For neuter nouns we use "это" – "это здание" This building. And for plural "эти", "эти дети", These children.
Yura: I see. So "это" which is this is, it is, these are never changes and the pronouns for this has to take different forms according to the noun that follows after it.
Natalia: Right. "этот, эта, это and эти". Okay. Let's get to the next two words. "красивый", "любимый".
Yura: Beautiful and favorite. With the words "красивый" you can describe both men and women as well as places and things. And the word "любимый" is worth mentioning because besides favorite,
it has another very sweet meaning.
Natalia: That's right. You can use it as an address to the person you love and it would sound like the English my love. For men, it's "любимый", and for women "любимая".
Yura: Yes. As you remember, the gender of the adjective must correspond to the gender of the noun the object you’re talking about. The next we have two words that Ben uses to describe the park.
Natalia: Тихо и спокойно. I heard dozens of "тихо!" per day when I was a child.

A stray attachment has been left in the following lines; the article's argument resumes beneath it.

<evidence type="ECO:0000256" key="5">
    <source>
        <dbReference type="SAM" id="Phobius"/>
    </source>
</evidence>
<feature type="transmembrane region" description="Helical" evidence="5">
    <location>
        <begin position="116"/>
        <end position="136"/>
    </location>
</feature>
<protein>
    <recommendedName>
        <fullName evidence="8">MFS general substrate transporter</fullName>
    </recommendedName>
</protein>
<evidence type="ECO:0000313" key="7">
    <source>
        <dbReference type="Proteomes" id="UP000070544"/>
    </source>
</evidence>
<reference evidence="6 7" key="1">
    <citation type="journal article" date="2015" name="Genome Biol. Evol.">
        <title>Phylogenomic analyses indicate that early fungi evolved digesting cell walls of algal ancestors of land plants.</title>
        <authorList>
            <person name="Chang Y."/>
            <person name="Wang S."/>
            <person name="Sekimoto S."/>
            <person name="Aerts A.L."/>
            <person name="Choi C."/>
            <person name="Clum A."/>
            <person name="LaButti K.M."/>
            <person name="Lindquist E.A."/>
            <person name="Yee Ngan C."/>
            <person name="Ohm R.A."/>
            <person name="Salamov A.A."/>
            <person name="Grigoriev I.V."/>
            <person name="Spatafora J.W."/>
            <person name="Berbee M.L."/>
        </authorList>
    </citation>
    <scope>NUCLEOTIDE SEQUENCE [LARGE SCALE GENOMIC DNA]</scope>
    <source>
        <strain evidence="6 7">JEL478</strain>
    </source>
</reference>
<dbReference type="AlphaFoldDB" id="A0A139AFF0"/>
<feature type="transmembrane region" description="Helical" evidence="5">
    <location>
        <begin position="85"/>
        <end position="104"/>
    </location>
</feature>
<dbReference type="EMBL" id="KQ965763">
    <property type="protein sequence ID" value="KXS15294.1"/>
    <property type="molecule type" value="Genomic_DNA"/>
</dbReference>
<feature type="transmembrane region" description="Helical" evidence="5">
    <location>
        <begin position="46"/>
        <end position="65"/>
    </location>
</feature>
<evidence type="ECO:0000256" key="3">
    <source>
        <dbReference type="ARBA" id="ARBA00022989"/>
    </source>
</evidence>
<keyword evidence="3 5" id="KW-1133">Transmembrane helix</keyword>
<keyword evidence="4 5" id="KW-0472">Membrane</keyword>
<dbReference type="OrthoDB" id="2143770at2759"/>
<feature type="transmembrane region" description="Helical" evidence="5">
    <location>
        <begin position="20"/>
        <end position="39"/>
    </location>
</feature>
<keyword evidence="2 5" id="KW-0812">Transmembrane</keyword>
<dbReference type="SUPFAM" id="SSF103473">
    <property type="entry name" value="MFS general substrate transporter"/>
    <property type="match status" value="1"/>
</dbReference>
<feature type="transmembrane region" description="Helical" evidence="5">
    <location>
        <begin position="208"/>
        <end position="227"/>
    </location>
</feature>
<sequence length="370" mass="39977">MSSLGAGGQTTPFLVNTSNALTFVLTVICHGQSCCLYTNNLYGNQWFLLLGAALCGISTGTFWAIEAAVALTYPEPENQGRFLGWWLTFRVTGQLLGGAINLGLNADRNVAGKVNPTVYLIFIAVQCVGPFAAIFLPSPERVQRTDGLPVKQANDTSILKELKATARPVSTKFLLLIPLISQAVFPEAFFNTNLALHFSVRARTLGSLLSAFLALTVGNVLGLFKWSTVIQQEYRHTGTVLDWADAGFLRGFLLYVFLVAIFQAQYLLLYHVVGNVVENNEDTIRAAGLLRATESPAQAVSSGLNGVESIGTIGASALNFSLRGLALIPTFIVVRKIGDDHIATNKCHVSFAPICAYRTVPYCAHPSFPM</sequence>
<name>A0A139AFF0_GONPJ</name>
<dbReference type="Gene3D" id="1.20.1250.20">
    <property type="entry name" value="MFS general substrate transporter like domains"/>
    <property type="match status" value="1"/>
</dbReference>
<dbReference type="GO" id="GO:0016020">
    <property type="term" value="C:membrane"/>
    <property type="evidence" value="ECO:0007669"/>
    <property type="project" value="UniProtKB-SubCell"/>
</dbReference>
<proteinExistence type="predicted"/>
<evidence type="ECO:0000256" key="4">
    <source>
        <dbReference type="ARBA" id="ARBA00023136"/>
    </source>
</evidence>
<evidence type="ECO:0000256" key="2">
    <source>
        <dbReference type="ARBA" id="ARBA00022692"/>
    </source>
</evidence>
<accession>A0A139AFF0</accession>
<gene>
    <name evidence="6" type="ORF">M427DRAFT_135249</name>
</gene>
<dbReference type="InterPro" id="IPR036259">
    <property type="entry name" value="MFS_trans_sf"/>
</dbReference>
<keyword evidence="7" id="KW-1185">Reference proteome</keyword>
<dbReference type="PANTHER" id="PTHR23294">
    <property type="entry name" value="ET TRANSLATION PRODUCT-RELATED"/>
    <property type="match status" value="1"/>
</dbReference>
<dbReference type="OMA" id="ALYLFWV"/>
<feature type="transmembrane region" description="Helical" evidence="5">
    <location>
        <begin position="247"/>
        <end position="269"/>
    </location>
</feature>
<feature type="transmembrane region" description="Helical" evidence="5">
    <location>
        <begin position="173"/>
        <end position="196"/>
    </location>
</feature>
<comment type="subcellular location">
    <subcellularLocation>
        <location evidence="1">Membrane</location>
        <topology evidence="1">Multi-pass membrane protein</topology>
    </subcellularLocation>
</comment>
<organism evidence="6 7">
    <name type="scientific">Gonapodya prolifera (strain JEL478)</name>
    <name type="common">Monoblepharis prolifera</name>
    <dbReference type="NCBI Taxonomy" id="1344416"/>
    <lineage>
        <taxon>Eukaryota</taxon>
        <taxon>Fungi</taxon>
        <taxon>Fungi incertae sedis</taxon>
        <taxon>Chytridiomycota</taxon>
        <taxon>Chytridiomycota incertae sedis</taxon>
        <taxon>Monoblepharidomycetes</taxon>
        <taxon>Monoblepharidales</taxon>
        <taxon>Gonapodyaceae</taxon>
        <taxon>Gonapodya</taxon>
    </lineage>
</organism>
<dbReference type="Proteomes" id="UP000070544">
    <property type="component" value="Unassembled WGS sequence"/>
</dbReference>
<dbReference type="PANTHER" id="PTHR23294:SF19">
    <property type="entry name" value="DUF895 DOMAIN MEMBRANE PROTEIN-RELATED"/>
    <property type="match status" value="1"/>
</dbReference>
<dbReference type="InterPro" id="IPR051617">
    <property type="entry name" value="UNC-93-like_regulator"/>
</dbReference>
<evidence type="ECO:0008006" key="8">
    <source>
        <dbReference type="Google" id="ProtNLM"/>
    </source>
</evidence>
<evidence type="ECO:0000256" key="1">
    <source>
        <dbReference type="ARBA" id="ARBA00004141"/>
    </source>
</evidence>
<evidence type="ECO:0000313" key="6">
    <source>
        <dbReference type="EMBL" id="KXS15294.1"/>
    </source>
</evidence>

Yura: You were that chatty at home that your parents had to tell you quiet all the time?
Natalia: I was a little chatty but I also was very "спокойная".
Yura: You mean you are calm?
Natalia: Yes. "спокойный" means calm and peaceful. You can use it to describe a condition at the moment as well as a person's character or a place in general.
Yura: I see. But we didn’t have "спокойный", We had "спокойно" in the dialogue.
Natalia: Right. That's because in the dialogue it was an adverb and I gave an example of it as adjective.
Yura: Okay. We'll talk more about it in the grammar part. What are the next words?
Natalia: Холодно, жарко which are cold and hot.
Yura: Note that if you want to say that your drink or meal is hot, you shouldn't use "жарко".
"Жарко" is only used to describe weather or personal condition.
Natalia: But "холодно" can be use to describe anything cold if you turn it in to an adjective of course. Next we have "устала" and "устал".
Yura: These words come from the verb "устать", to get tired. But to say I am tired, we must put this verb in to the past tense according to the gender.
Natalia: "Я устала" for feminine.
Yura: And "я устал" for masculine.
Natalia: Next, we have a phrase "в порядке".Literally it means in order but is widely used in the meaning of okay, fine. For example, "всё в порядке".